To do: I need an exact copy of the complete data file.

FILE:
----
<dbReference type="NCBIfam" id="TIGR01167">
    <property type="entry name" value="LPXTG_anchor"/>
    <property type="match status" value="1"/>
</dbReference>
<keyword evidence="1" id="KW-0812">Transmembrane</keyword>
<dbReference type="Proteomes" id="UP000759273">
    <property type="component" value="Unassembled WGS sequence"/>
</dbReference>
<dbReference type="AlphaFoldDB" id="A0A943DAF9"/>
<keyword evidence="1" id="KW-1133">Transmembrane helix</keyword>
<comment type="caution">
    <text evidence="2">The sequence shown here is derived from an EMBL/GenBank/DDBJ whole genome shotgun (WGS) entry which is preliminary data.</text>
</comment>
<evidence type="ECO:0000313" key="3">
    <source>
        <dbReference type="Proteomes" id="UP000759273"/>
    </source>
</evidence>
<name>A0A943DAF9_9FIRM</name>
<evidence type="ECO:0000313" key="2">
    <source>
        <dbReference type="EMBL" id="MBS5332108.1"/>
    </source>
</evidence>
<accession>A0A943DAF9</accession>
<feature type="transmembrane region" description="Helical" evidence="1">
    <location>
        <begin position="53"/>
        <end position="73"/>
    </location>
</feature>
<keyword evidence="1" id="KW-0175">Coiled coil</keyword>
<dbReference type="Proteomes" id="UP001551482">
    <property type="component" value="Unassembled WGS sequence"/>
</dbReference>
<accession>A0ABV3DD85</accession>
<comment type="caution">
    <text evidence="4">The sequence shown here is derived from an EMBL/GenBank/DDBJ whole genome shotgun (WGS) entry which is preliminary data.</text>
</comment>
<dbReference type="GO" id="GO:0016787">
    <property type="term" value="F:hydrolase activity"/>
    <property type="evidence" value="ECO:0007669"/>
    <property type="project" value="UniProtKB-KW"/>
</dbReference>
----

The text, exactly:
<dbReference type="NCBIfam" id="TIGR01167">
    <property type="entry name" value="LPXTG_anchor"/>
    <property type="match status" value="1"/>
</dbReference>
<keyword evidence="1" id="KW-0812">Transmembrane</keyword>
<dbReference type="Proteomes" id="UP000759273">
    <property type="component" value="Unassembled WGS sequence"/>
</dbReference>
<dbReference type="AlphaFoldDB" id="A0A943DAF9"/>
<keyword evidence="1" id="KW-1133">Transmembrane helix</keyword>
<comment type="caution">
    <text evidence="2">The sequence shown here is derived from an EMBL/GenBank/DDBJ whole genome shotgun (WGS) entry which is preliminary data.</text>
</comment>
<evidence type="ECO:0000313" key="3">
    <source>
        <dbReference type="Proteomes" id="UP000759273"/>
    </source>
</evidence>
<name>A0A943DAF9_9FIRM</name>
<evidence type="ECO:0000313" key="2">
    <source>
        <dbReference type="EMBL" id="MBS5332108.1"/>
    </source>
</evidence>
<accession>A0A943DAF9</accession>
<feature type="transmembrane region" description="Helical" evidence="1">
    <location>
        <begin position="53"/>
        <end position="73"/>
    </location>
</feature>
<keyword evidence="1" id="KW-0175">Coiled coil</keyword>
<dbReference type="Proteomes" id="UP001551482">
    <property type="component" value="Unassembled WGS sequence"/>
</dbReference>
<accession>A0ABV3DD85</accession>
<comment type="caution">
    <text evidence="4">The sequence shown here is derived from an EMBL/GenBank/DDBJ whole genome shotgun (WGS) entry which is preliminary data.</text>
</comment>
<dbReference type="GO" id="GO:0016787">
    <property type="term" value="F:hydrolase activity"/>
    <property type="evidence" value="ECO:0007669"/>
    <property type="project" value="UniProtKB-KW"/>
</dbReference>